If your not quite attuned to the scale of this game should need no more persuading that this. On each individual peak you have to complete each race by winning out in three heats and with three races on each peak with every race taking place on just a third of the peak, and that's a lot of threes and races to contend with. With all that finished off you are presented with the final challenge, a rather large time trail down the mountain peak testing your boarding skills to the extreme.

Those of you that have ever worked their way down a real mountain on a plank of polished wood will know that it is essential to look cool whilst doing so, and EA are not about to ignore that. There is a mode that allows you to show off to the extreme and also a section that lets you kit out your character in all the latest gear so that you will be the envy of all fellow 'boarders.

Screenshot for SSX3 on GameCube

If any of you that have bought EA games in the past (and we supsect most of you have) will know that the company with the big bucks pay quite a few notes to get some quality music into their games. As we have already mentioned there is a radio station that follows you down the mountain, informing you of various events. Accompanying the DJ you have a list of over thirty songs with numerous big names included. The music chosen fits in with the style of the game wonderfully well and you'll find yourself tapping your foot as you race down the extreme slopes. Sadly, we are baffled as to why they even tried to include voice-actors, chimps would do better jobs. The voices are just plain stupid and short of replacing them with the rather generic bird and crowd roar 'noises' you'll have to put up with them.

Now we begin a slight moan, well it's actually quite a big moan. For a game that makes out it is so and so utterly expansive to have limits on the courses is rather baffling. Happily zooming down the mountain you spot a gap and make a course for it, speeding through a large invisible wall appears to tell you that you have wondered off limits, pushed back into the game, and looking rather peeved with continued to try and make the course expand, but it just wouldn't. If this is EA's idea of freedom then we not quite sure what dictionary they used. Still, to find the boundaries you have to go quite a long way, but you will quite often find yourself heading towards the edges of the slopes. The annoyance will make your blood boil.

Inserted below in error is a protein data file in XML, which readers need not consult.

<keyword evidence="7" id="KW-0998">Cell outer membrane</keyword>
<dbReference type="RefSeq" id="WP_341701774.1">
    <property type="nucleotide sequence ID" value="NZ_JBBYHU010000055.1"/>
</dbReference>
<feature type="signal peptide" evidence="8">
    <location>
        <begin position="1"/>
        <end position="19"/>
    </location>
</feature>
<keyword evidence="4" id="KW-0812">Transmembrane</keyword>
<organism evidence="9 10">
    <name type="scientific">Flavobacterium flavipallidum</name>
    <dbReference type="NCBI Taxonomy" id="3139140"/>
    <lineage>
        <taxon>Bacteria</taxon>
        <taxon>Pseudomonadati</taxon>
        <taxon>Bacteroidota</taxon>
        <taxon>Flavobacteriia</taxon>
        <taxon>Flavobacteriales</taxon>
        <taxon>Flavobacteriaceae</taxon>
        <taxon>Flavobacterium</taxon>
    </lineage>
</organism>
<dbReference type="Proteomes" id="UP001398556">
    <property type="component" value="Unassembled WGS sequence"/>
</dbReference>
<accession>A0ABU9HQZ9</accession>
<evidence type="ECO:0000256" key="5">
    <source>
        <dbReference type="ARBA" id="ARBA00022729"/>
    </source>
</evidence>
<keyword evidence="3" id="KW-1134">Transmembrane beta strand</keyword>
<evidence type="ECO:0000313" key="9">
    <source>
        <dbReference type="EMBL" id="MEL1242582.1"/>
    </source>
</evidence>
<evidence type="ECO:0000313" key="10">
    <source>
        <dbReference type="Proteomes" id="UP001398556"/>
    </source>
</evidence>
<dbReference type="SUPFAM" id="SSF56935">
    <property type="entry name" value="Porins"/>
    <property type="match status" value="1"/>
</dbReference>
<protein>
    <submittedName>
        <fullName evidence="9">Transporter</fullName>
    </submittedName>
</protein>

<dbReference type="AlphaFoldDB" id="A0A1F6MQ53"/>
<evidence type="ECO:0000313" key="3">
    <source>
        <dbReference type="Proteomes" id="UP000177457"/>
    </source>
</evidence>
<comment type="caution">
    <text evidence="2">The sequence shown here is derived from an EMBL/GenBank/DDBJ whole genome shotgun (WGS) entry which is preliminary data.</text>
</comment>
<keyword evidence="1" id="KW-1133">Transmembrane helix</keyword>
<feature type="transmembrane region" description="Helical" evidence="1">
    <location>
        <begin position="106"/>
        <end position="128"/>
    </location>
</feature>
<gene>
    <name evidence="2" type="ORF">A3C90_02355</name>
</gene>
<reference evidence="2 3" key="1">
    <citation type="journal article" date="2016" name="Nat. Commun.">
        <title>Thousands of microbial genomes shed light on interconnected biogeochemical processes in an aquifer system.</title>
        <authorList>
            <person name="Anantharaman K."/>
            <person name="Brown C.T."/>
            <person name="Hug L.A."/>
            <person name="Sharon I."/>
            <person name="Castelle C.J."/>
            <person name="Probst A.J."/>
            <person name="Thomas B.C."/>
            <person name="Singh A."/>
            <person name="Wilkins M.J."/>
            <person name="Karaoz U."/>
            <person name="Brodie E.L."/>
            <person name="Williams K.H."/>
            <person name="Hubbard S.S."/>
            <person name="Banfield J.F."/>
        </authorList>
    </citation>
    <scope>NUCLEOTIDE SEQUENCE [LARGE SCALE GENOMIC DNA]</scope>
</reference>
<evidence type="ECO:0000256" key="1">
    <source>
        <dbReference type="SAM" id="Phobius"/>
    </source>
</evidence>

There is a mass to do here; it just seems to go on and on. Whilst the game levels might not be quite as expansive as promised the actually lifespan of the title is really very impressive. You have outfits to unlock various awards to win, modes to unlock and all sorts of things to discover this is a quality title that will keep your brain active during the frostiest of winter nights.

Screenshot for SSX3 on GameCube

Cubed3 Rating

Rated 8 out of 10

Great - Silver Award

Rated 8 out of 10

If you don't get annoyed by the awful voice acting and try not to wonder towards any invisible walls this title is tremendous fun and more often than not utterly exhilarating. The positives far outshine any negative you will come across and this is without doubt the best snowboarding title on the GameCube. Big fun, big tricks and an even bigger game, top notch stuff from EA.









C3 Score

Rated $score out of 10  8/10

Reader Score

Rated $score out of 10  9/10 (2 Votes)

European release date Out now   North America release date Out now   Japan release date Out now   Australian release date Out now   


There are no replies to this review yet. Why not be the first?

Comment on this article

You can comment as a guest or join the Cubed3 community below: Sign Up for Free Account Login

Preview PostPreview Post Your Name:
Validate your comment
  Enter the letters in the image to validate your comment.
Submit Post

Subscribe to this topic Subscribe to this topic

If you are a registered member and logged in, you can also subscribe to topics by email.
Sign up today for blogs, games collections, reader reviews and much more
Site Feed
Who's Online?

There are 1 members online at the moment.